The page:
The Ohio Artist Registry (OAR) is an exciting opportunity for artists to share their work, connect with the creative community, and establish an online presence—all on a free, virtual platform! The OAR encourages artists working in all art forms, throughout Ohio and beyond, to create a profile, which allows them to better promote themselves and their work. Being listed in the OAR provides artists with new opportunities to share their work with clients, galleries, patrons, and audiences. A listing in the OAR does not confer an endorsement, approval, or verification by the Ohio Arts Council.
For more information, contact Kathy Signorino, artist programs director, at firstname.lastname@example.org or 614-728-6140.
Writing and drawing have always been closely intertwined for Shannon Casey and now her drawings and paintings tell a new narrative. She graduated with a Bachelor of Arts in Journalism and minor in Studio Art at Kent State University and spent the first part of her working life as an advertising copywriter, dabbling in art on the side. The trajectory changed when she started taking portrait painting classes with Joseph Cintron at the Cleveland Institute of Art. She studied with him for several years as a non-degree student and has been honing her craft ever since. The opportunity to create — pastel on paper and oil on canvas — is a life-long pursuit. She’s been glad to encourage students of her own along the way.
Casey’s artwork has been included in local exhibitions and juried shows in Northeast Ohio including pieces at Cleveland Hopkins Airport, the Cleveland Botanical Garden, Peg’s Gallery at the Margaret Clark Morgan Foundation and Summit ArtSpace.
I enjoy creating figurative paintings and drawings that tell a story and often my inspiration comes from the night sky. I imagine Copernicus in a star-chart sweater, a procession of constellations, and scores of whimsical moons. The night sky never fails to inspire me and my work reflects some of the individual stories of the heavens as drawn from mythology, the Bible and my imagination. Central to my artwork is Psalm 19 which begins, “The Heavens declare the glory of God.” I seek to create work that challenges people to consider the natural world and its Creator, the keeper of the stars.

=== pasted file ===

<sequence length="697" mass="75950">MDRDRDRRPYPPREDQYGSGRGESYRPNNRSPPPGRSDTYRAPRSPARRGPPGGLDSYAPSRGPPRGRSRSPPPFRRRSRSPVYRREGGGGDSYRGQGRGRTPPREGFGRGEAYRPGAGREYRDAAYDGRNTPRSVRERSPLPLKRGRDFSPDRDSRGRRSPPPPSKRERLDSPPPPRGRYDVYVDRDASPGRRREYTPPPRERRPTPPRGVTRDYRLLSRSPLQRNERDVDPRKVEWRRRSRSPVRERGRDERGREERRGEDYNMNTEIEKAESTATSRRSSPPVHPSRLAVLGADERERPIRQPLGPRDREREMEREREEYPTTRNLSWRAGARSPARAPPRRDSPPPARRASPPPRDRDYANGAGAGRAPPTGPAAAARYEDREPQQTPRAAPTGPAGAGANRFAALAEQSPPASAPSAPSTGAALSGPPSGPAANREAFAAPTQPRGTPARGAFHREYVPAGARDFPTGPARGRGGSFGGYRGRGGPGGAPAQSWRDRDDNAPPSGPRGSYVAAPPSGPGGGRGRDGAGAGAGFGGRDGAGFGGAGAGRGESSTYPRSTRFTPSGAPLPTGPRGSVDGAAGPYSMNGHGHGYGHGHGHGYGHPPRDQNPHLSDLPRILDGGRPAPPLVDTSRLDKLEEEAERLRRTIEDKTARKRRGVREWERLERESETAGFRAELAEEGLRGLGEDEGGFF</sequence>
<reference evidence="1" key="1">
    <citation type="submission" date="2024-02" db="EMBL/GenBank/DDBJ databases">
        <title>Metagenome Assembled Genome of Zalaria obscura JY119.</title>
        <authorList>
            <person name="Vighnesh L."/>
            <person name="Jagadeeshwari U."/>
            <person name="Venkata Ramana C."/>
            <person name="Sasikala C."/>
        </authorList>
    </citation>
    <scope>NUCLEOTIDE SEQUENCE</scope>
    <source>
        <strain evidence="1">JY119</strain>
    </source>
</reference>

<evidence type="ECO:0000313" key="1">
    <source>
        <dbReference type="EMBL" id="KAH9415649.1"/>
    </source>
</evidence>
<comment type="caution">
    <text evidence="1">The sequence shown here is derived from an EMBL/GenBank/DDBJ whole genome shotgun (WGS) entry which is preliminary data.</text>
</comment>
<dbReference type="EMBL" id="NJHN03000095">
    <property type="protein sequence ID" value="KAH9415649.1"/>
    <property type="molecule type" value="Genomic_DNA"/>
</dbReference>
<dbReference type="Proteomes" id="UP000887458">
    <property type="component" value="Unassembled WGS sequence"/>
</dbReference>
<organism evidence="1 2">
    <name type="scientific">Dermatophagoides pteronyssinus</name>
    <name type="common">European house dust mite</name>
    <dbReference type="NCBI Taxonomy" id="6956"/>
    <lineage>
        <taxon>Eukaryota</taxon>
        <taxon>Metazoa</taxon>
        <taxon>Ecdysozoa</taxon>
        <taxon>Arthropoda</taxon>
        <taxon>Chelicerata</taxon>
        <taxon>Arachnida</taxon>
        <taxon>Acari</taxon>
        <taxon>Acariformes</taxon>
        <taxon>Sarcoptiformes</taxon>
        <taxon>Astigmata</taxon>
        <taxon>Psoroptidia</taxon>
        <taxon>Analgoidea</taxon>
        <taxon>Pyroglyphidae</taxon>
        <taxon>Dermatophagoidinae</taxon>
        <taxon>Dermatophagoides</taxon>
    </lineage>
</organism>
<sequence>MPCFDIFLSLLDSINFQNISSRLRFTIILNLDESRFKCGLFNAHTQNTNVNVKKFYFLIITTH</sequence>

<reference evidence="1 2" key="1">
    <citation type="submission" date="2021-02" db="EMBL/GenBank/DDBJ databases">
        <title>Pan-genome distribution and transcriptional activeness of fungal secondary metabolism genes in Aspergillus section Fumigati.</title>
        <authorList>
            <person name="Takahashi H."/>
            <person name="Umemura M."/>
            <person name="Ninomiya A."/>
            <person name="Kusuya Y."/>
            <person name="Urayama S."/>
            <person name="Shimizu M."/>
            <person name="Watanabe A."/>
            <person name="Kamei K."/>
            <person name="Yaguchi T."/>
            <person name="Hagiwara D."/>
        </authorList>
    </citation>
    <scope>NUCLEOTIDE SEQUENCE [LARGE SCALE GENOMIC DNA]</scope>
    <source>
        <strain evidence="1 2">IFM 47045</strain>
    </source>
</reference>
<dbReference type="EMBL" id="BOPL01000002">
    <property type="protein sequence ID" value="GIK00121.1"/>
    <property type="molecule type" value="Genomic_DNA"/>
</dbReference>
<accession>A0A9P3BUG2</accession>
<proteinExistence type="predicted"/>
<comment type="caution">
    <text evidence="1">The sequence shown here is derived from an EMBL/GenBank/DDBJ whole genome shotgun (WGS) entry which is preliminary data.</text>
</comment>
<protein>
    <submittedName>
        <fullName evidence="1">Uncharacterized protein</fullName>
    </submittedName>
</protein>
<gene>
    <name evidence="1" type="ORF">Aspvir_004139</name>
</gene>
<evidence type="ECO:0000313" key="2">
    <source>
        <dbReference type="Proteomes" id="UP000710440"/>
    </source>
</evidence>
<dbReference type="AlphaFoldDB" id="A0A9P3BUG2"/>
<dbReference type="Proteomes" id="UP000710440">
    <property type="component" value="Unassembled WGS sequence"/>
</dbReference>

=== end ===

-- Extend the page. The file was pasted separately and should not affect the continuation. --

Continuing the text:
Creating art also becomes a way for me to illustrate concepts like memory and time. I love using bits and pieces from local history as a jumping off point for work — like an old autograph book from 1883 with messages written to a little girl named Lydia. Or a summer-long hunt that led me to discover the story of a mastodon jaw found a mile from my house. Or the mystery of living in an old house as a child and finding Native American arrowheads in the garden and a signal tree in the woods. All of these resulted in paintings or drawings that tell the story visually.
I work primarily in oils and enhance my paintings with mixed media like gold and silver metal leaf and sheet music. Family, friends and imaginary characters are all incorporated in my work. Some compositions come fully formed and I just put them on canvas or paper. Others are worked and reworked, revealing themselves over time. Pastel and charcoal portraits are a joy to do and I particularly enjoy the connection I make with the sitter during this little slice of time.